“You will always have the poor.” When I read that line, I do not hear a Teacher judging us. On the contrary, to me it is a simple observation about the nature of reality. It is neither good nor bad, neither desirable nor undesirable. It simply is.

As regards “who Christ really is, for us today”, my response again is, “Who’s asking?”

In my years along the spiritual path, Christ has changed enormously. But that is because I have changed enormously. So, for me, who Christ is today is nothing like who Christ was when I started out. But that is not because Christ has changed or the society in which I live has changed. It is because I have changed.

But I admit, mine is the perspective of a contemplative monk. Others with different perspectives will see this differently.
"The only real voyage of discovery consists not in seeking new landscapes but in having new eyes." Marcel Proust

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Re: From Dietrich Bonhoeffer

Postby Speculum » May 23rd, 2009, 1:11 am

For me, at the heart of this thread is this question, What is the purpose of religion, of religious practice?

Is it to make us better citizens? Is it to give us comfort in the midst of our troubled lives? Is it to offer promise of eternal life in the face of mortality? Or is it some other, and if so, what?

For me, the purpose has become to discover the truth of who and what I am. If, along the way, I receive comfort and promise, that's wonderful, but without a realization of who and what I am, it is not enough.

So, for me, the undertaking is no longer a matter of religion; it is a spiritual undertaking.

What is the difference? As I wrote here, for me religion has become a word describing an outer phenomenon, whereas the process I have undertaken is thoroughly inner. For me, the word spiritual addresses the inner.

So, as I read it, the question "What is bothering me incessantly is the question what Christianity really is, or indeed who Christ really is, for us today" raises the question, Are you asking about the outer or the inner? Is your focus on Christianity and Christ as an outer phenomenon or as an inner reality?

Please understand, both are legitimate, but they are very different.
"The only real voyage of discovery consists not in seeking new landscapes but in having new eyes." Marcel Proust

Georg
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Re: From Dietrich Bonhoeffer

Postby Georg » May 28th, 2009, 7:27 pm

Regarding "Who's asking" -
Bonhoeffer wrote the following poem titled "Who am I" in June 1944:

http://www.religion-online.org/showarti ... ?title=385


What may have begun for Dietrich Bonhoeffer on the "outer" side - as a politically and socially engaged christian -
at this point in time, it is certainly about the "inner".

While it's all part of the game oneness plays:
What a pride and ambition (but also apparent fearlessness), consequently what a weariness (he admitted all this himself), and ultimately what a surrender!
"Si tacuisses, philosophus mansisses" (Boethius)

Georg
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Re: From Dietrich Bonhoeffer

Postby Georg » May 28th, 2009, 8:16 pm

An english translation of another poem "By gracious powers" can be found here
(sorry, probably I can't just paste it here for copyright reasons):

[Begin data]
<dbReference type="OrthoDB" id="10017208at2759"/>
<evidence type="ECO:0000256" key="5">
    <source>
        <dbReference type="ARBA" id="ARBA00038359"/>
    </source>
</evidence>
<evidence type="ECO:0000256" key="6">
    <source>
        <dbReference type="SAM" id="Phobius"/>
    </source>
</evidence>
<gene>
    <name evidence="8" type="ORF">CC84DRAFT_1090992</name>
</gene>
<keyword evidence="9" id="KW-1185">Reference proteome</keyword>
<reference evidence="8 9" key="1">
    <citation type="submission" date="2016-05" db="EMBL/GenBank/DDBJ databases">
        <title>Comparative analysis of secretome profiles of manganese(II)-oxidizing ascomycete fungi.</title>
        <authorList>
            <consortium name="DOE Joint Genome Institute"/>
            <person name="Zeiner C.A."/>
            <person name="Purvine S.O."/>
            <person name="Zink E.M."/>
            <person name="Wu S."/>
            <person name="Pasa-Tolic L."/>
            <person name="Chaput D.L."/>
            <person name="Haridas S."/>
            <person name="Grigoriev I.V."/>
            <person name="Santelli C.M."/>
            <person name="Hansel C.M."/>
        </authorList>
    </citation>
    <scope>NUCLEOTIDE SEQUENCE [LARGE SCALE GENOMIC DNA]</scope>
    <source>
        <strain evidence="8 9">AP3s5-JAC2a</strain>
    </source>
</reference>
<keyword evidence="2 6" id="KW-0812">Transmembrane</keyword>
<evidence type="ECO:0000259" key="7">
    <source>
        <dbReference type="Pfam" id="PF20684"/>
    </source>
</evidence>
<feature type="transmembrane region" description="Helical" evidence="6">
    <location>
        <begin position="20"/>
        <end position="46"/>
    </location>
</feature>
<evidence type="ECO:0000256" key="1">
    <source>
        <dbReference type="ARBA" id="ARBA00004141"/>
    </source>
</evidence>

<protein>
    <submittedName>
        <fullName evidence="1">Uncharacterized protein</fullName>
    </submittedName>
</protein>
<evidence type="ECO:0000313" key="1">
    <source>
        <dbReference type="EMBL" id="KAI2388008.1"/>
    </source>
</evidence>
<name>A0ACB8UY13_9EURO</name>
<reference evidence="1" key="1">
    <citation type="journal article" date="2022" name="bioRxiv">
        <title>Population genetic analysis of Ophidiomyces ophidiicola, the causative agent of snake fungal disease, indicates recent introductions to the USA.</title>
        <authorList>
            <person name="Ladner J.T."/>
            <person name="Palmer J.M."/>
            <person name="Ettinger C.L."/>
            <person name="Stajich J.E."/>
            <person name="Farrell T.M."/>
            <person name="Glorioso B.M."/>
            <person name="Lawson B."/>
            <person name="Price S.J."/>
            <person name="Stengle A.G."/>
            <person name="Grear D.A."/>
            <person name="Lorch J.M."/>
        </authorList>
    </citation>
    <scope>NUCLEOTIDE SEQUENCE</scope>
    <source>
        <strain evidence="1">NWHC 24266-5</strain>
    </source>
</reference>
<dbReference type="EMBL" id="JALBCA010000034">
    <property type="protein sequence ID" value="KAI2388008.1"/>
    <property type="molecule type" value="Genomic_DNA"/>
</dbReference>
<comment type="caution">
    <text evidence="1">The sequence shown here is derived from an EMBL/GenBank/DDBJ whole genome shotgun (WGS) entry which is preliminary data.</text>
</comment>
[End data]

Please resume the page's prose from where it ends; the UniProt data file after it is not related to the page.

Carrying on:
http://www.ekd.de/medien/film/bonhoeffer/texte.html

The first verse - which is also the closing one - has been turned into a song which is quite popular around new year also in the catholic church in Germany.

People tend to just ignore all the others and also to ignore when, where and by whom it was written - in the darkest of times, in the Gestapo prison December 1944.

But knowing that, it goes so deep...
"Si tacuisses, philosophus mansisses" (Boethius)

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Re: From Dietrich Bonhoeffer

Postby Speculum » May 29th, 2009, 4:36 pm

People tend to just ignore all the others and also to ignore when, where and by whom it was written - in the darkest of times, in the Gestapo prison December 1944. But knowing that, it goes so deep...


Yes, particularly when reading this powerful verse,

And when this cup You give is filled to brimming
with bitter suffering, hard to understand,
we take it thankfully and without trembling,
out of so good and so beloved a hand.


It is easy to "praise the Lord" when the sun seems to be shining. A lot less so in the apparent dark.

Very nice stuff.
"The only real voyage of discovery consists not in seeking new landscapes but in having new eyes." Marcel Proust

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Re: From Dietrich Bonhoeffer

Postby W4TVQ » May 30th, 2009, 6:29 pm

It is easy to "praise the Lord" when the sun seems to be shining. A lot less so in the apparent dark.


I have heard it suggested (I think, by St. John of the Cross, among others) that when we are struggling, when "thngs are tough," when all around us seems dark and the light is at the end of a very, very long tunnel ... we should take it as a compliment, as God saying "I have enough confidence in you not to feel I have to dog your steps and sweep the path in front of you clean as you proceed."

Not that i never gripe or whine. I do. But hindsight is wonderful: it always reveals to me that things were exacrtly as they had to be at any given time. The "dark night of the soul" is really a gift from God. Another way i've heard it put is, "God gives His toughest exams to His best students."
"I can at best report only from my own wilderness. The important thing is that each man possess such a wilderness and that he consider what marvels are to be observed there." -- Loren Eiseley